Elsewhere in MLS, that pattern holds, formations being built around an elite playmaker. Sacha Kljestan had an off year for the Red Bulls, yet still had two goals and 17 assists, a hand in 19 goals. Portland plays 4-2-3-1 in part to turn 31-year-old former winger Diego Valeri centrally; this year, it’s translated into 21 goals, 11 assists and what should be an MVP trophy.

Other teams have adapted on the fly to 4-2-3-1. Since Blerim Dzemaili’s arrival in Montreal, he’s compiled seven goals and 10 assists in 22 games (as the Union found out). Albert Rusnak (seven goals, 14 assists) has flourished once Mike Petke changed formations in Salt Lake. Ditty Yordy Reyna (six and four) and Nicholas Mezquida (two and one) in the half-season Vancouver has used 4-2-3-1.

Then again, if Curtin’s comment is meant to compare the combined production of Alberg and Ilsinho with other teams’ primary playmakers, then we can enter the likes of Toronto’s Victor Vazquez (eight goals, 16 assists) into the conversation. That doesn’t help the Union’s case.

So – even without reprising the discussion of fungiblity in playmakers or entering salary into the discussion – we can assert that the Union’s playmaking corps is on the low end of the scale for MLS.

Into the crystal ball

This is a decision that might already be made by time Earnie Stewart addresses the media for break-up day next Wednesday, if reports are to be believed. But we’ll ponder anyway.

Ilsinho has played in 52 MLS games (38 starts). He’s got a total of eight goals and seven assists. More than half of that production (four goals, four assists) have come in the last three months. Ilsinho has gone the full 90 minutes five times in his Union career, three coming since August including his last two outings. The 32-year-old, who can play multiple positions, hit the cap at $470,000 this year and made a salary of $518,333.

Alberg has also played 52 Union games (22 starts), with 16 goals and four assists. His goals/90 rate is 0.711. (If he made 30 starts, that would translate to 21 goals.) On four occasions, Alberg has gutted out the full 90, and only once this year. At 27, Alberg made $394,000 last year with a cap hit of $345,000.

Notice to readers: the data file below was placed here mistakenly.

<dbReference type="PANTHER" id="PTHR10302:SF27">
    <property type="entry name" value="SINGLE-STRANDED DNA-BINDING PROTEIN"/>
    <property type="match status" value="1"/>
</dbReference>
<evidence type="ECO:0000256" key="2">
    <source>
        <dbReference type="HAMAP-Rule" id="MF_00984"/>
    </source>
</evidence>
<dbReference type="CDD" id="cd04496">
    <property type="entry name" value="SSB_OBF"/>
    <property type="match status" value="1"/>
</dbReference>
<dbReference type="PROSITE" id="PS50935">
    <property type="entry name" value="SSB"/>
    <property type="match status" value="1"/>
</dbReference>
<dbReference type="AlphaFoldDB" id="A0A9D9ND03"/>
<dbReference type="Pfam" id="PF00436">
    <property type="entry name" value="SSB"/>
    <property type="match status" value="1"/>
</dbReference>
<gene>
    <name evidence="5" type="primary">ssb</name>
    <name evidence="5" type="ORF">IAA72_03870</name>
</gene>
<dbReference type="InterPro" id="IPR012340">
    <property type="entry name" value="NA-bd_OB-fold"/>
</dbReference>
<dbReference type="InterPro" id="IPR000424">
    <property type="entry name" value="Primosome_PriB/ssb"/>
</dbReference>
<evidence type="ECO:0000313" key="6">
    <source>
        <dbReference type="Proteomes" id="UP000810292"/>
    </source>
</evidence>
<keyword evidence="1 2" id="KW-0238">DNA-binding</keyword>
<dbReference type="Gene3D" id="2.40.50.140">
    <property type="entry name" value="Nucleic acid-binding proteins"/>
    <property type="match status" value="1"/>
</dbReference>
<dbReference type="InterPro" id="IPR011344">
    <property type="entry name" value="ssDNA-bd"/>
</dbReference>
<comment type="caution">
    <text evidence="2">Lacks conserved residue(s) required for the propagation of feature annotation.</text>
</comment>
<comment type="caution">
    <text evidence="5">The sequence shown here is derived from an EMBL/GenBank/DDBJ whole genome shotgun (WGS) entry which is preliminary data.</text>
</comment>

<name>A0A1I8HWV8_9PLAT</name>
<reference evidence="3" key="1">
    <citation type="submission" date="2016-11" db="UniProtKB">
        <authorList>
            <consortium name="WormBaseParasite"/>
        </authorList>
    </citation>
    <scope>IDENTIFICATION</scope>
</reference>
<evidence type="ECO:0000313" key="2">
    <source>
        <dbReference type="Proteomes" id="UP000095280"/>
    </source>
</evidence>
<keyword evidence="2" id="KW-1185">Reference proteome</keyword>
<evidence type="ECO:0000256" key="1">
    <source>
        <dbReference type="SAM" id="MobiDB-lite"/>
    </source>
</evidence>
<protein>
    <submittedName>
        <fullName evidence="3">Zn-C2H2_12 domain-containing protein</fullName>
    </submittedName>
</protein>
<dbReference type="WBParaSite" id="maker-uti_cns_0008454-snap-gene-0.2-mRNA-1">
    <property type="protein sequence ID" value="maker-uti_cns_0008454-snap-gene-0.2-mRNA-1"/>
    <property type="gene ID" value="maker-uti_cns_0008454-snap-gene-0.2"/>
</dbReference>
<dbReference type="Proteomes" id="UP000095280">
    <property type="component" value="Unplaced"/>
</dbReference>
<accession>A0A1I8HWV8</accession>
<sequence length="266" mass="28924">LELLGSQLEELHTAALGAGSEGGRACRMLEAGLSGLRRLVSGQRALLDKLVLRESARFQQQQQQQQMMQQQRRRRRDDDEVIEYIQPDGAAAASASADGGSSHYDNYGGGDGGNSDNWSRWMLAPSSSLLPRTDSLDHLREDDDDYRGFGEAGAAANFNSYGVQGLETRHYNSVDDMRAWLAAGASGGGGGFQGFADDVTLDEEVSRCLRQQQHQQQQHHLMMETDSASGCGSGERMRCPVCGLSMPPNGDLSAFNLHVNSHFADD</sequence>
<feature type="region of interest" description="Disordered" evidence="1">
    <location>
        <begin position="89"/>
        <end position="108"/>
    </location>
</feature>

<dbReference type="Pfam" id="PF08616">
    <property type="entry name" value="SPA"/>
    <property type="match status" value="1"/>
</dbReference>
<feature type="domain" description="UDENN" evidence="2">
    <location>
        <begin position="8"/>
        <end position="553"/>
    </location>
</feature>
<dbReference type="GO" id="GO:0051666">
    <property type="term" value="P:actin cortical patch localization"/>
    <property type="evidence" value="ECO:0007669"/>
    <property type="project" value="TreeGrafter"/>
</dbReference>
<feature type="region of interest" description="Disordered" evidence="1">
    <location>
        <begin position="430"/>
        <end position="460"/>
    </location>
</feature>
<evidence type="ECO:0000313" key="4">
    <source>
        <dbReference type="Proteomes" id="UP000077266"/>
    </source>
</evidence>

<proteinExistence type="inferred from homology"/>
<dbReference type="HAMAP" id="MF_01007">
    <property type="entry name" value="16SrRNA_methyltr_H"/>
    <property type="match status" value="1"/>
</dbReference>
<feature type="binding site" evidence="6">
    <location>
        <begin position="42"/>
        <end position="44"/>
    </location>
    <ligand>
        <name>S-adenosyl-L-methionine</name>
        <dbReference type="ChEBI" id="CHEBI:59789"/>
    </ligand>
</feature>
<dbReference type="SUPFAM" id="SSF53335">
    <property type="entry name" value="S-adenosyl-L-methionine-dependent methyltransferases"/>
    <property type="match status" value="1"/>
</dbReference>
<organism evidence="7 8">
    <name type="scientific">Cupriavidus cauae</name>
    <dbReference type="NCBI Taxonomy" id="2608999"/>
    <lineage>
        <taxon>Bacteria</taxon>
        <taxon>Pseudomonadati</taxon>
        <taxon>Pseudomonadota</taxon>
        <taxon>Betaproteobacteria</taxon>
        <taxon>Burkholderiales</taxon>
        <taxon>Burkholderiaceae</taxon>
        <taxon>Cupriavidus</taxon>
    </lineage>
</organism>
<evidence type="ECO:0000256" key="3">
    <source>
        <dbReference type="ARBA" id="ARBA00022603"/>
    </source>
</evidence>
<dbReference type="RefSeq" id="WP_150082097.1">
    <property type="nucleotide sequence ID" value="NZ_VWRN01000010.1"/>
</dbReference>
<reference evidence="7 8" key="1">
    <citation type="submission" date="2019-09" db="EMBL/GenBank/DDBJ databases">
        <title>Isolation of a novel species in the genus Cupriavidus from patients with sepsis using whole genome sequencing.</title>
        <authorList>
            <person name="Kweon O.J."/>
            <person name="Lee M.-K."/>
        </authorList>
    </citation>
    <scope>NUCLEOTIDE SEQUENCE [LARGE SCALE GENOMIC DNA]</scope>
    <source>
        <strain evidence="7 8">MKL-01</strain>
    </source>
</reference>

Ilsinho is older, more expensive and less productive (though more flexible tactically and with the caveat the he was learning the No. 10 role on the fly). Alberg is younger, cheaper and more explosive in the goalscoring department, plus he could be sold back to Europe at some point.

To their credit, both players have expressed a desire to stay. That’s what Alberg told in the face of transfer rumors, and Ilsinho told us the same Sunday in light of his recent surge.

“I am very happy here, I tried to help and I did my best,” Ilsinho said. “Sometimes things go your way and sometimes no but this is soccer, hopefully next year is different.”

“Ilsinho raised his game, for sure, towards the end of the year and yeah, we're happy for him but again, the challenge is always to do it for the 90 minutes, to do it on the road,” Curtin said. “His performance in Chicago where he was on the ball a lot more even in the loss, the 3-2 loss, was still a step forward. As small as that might seem to everybody, I think he shows he has incredible talent and you all have seen that for years. It's clear that he has raised his level and it's good to get goals at the end of the day.”

An attacking wrinkle

One consideration of roles for next year that is pertinent: The Union, to take a step forward, need to add a top-line, no-doubt, weekly starter at the 10, a DP or TAM-level signing. That fact isn’t lost on anyone.

That means that if Alberg or Ilsinho were to return, it would be in a diminished role. And the idea of retaining Ilsinho as a change of pace off the bench isn’t borne out in the numbers. In 14 substitute appearances, Ilsinho has just one assist (plus a helper in the playoff loss to Toronto last year). He has just two shots on target. He’s used to settling into games from the start, and if the Union were to add impact midfielders (plural) as they should, the starts just aren’t there for a player who appears to need them.

Alberg, by contrast, has no problem hopping into a game with the single-minded focus of get the ball, shoot, score. He’s made 30 substitute appearances with the Union, scoring six times and adding two assists.

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January 9, 2018 at 1:32 AM